The Washington Post can’t even keep the liberal politicking out of the Sports section. On Wednesday, sports columnist Sally Jenkins somehow blamed a George W. Bush speech snippet for the Roger Clemens prosecution: "The Clemens case came about because a handful of zealots who are presumably bored by their real jobs were overly empowered by former president George W. Bush’s mention of the performance-enhancing-drug issue in his 2004 State of the Union address."
On Tuesday’s Sports section, blogger Dan Steinberg mocked The Daily Caller for lauding Washington Nationals rookie Bryce Harper as a conservative hero, approvingly quoting hard-left hack Charles Pierce:
The 2010 NFL draft showed that it's not enough to be a star football player anymore. Character counts now too.
Tim Tebow, and the Denver Bronco's drafting him as first-round pick, was the big story out of the NFL draft. Despite a phenomenal college career in which he won the Heisman Trophy as a sophomore, led the Florida Gators to two national championships, and lived out his Christian beliefs, many expressed doubts over Tebow's ability to compete on the professional level.
For publicly stating his Christian beliefs, Tebow has been called a "religious fundamentalist, lightning-rod misfit," told he "has a long way to mature from a business perspective," and his family and friends were compared to "Nazis."
In the Groundhog Day edition of the Washington Post, liberal, pro-choice sports columnist Sally Jenkins took direct aim at the National Organization for Women (NOW) for its campaign to keep a pro-life ad featuring Florida Gators quarterback Tim Tebow and his mother from airing during Sunday's Super Bowl.
Jenkins slammed NOW, mocking it as one of the few "Dwindling Organizations of Ladies in Lockstep" (DOLL) that is coming off more "pro-abortion" than pro-choice with its anti-Tebow crusade (emphasis mine):
Tuesday’s Washington Post front page touts a sports column about "half-baked" Olympic swimmer Michael Phelps: "Sally Jenkins thinks folks should lighten up over the swimmer lighting up." Jenkins makes it clear that she has smoked her own garden of "weed," and laments that uptight corporate sponsors would object to the illegal use of narcotics:
I'm sure some people will be disappointed in Phelps for partaking of a non-government-approved substance for relaxation. But he merely got caught doing what scores of people -- I'm not saying me -- did every weekend in college, and what many residents of Austin still do every day, given the quite liberal sentencing laws, which I only know about secondhand. According to a study cited in U.S. News & World Report last summer, 42 percent of Americans have at one time or another gotten sweetly baked on hay. No one is condoning illegal activity -- or admitting any. But frankly, it's better than drinking and driving, which is what Phelps did last time. And it's organic!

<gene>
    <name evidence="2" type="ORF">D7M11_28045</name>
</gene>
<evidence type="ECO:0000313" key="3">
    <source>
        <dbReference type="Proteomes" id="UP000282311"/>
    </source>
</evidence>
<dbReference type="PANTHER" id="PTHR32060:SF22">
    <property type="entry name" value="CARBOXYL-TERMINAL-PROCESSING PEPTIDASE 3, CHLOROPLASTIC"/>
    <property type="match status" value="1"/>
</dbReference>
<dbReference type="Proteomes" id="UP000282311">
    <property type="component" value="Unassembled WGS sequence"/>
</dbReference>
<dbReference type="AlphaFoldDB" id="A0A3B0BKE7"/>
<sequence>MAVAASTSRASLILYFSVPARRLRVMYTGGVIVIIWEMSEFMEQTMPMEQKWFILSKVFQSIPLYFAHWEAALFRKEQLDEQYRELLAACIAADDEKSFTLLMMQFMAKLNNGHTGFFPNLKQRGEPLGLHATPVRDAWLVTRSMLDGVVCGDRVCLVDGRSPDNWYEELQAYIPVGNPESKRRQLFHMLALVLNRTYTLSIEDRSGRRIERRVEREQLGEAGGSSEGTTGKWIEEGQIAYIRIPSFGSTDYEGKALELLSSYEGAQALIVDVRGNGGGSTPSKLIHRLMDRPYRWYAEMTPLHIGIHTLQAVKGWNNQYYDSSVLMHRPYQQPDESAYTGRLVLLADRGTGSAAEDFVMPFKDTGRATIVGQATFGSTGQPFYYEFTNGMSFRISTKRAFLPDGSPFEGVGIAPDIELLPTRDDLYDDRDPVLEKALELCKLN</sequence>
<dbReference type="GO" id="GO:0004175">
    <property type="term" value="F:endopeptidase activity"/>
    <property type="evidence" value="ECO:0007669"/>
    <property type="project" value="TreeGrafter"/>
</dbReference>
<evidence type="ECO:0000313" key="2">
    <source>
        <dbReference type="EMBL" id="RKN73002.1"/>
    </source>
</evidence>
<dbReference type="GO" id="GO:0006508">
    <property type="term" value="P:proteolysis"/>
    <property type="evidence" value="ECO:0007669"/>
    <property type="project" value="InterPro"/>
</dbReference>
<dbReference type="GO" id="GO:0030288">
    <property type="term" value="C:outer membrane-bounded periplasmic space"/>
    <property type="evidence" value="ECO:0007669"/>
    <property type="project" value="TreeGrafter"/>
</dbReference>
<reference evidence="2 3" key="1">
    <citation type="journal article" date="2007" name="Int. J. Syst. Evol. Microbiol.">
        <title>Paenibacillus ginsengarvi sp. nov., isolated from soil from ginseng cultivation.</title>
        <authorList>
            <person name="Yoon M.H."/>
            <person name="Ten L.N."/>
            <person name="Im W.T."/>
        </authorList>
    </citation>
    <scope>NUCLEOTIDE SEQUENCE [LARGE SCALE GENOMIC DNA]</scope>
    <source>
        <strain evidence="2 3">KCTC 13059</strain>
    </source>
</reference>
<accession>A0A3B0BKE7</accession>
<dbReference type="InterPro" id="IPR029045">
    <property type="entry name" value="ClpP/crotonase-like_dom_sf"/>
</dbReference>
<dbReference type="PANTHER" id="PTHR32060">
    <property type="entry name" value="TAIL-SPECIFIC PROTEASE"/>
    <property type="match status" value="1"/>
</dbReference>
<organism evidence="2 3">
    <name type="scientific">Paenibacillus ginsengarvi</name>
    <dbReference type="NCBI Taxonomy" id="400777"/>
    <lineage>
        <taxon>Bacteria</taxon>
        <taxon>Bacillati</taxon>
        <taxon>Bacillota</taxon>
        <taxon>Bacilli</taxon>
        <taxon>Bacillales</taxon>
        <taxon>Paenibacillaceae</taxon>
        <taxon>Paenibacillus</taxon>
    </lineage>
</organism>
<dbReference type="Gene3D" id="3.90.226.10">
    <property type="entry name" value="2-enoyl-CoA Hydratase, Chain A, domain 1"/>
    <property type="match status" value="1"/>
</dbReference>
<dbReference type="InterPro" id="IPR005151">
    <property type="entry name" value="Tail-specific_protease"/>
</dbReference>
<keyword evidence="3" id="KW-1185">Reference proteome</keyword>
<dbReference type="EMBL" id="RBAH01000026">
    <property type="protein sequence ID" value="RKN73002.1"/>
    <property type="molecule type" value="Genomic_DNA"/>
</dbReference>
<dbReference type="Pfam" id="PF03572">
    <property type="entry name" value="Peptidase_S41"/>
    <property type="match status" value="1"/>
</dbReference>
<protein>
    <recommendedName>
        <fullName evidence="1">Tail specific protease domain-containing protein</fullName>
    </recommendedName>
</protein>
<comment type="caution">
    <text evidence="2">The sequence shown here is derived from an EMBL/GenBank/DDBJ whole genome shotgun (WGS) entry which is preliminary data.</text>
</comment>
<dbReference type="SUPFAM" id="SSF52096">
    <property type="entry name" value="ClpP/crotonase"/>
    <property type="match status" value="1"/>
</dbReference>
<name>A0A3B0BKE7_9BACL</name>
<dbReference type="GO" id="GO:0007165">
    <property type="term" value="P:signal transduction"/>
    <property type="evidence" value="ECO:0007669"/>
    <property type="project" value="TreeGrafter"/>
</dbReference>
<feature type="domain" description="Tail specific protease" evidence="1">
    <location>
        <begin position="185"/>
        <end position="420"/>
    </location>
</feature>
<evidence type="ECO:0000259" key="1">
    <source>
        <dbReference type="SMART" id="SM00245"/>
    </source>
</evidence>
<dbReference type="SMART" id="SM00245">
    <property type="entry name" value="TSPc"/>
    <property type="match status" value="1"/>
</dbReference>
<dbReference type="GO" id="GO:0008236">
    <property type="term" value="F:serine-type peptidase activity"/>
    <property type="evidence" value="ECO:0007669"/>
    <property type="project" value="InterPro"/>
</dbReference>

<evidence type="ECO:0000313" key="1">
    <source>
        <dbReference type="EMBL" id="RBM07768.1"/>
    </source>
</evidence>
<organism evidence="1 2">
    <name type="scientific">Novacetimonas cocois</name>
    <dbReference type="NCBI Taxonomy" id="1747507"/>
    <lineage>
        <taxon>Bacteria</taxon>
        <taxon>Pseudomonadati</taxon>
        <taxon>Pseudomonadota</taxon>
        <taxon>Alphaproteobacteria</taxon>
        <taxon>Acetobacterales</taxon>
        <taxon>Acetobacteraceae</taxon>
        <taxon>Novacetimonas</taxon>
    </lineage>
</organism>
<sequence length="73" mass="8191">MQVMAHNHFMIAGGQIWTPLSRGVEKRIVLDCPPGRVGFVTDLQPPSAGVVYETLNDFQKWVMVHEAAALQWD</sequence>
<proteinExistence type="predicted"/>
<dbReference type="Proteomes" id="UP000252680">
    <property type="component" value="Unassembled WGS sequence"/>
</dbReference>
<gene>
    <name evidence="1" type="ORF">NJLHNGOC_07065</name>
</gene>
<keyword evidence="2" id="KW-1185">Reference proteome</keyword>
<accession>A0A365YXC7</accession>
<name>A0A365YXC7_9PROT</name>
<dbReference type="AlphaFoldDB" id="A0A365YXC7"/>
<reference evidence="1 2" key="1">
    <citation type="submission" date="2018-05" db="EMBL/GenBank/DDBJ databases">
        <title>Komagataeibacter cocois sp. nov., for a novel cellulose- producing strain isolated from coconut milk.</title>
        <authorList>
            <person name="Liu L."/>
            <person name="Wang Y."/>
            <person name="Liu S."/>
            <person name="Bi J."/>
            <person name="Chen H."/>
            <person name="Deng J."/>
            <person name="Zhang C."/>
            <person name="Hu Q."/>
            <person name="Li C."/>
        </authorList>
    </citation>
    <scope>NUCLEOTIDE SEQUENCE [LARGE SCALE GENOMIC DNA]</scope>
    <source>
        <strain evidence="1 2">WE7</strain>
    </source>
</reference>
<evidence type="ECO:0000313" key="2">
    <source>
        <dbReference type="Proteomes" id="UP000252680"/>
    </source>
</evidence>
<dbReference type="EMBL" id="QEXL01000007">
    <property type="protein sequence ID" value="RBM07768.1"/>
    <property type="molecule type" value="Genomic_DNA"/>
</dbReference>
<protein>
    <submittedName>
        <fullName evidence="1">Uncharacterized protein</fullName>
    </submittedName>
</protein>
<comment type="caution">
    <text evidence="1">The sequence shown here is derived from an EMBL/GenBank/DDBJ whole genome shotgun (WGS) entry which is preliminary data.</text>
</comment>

To Jenkins, the picture of Phelps face-down in a bong only makes him more interesting, and if parents don’t like the concept of a pot-smoking role model, well, get over it:
In the Who's Sappier? contest of Hillary Clinton profiles on Sunday between The New York Times and the Washington Post, Sally Jenkins of the Washington Post wrote up a 3,085-word article called "Growing Up Rodham" that completely matched the Clinton-campaign template about her upbringing under a stern, even tyrannical father who was odiously conservative. Like the Times, the Post couldn’t find a single Hillary critic or adversary in the entire 3,000-plus words.
In the Post, it kicked off a series of long candidate biographies called "The Front-Runners." Jenkins is usually a sports writer and sports columnist for the Post. (Oddly, the Mitt Romney profile on Monday was written by reporter Eli Saslow, also brought over from Sports.) The overall effect of the Jenkins piece was to use Daddy’s ill-tempered right-wing views to nudge Hillary’s image into the center. On the front page Sunday, under a smiling Hillary portrait, these words appeared in large print: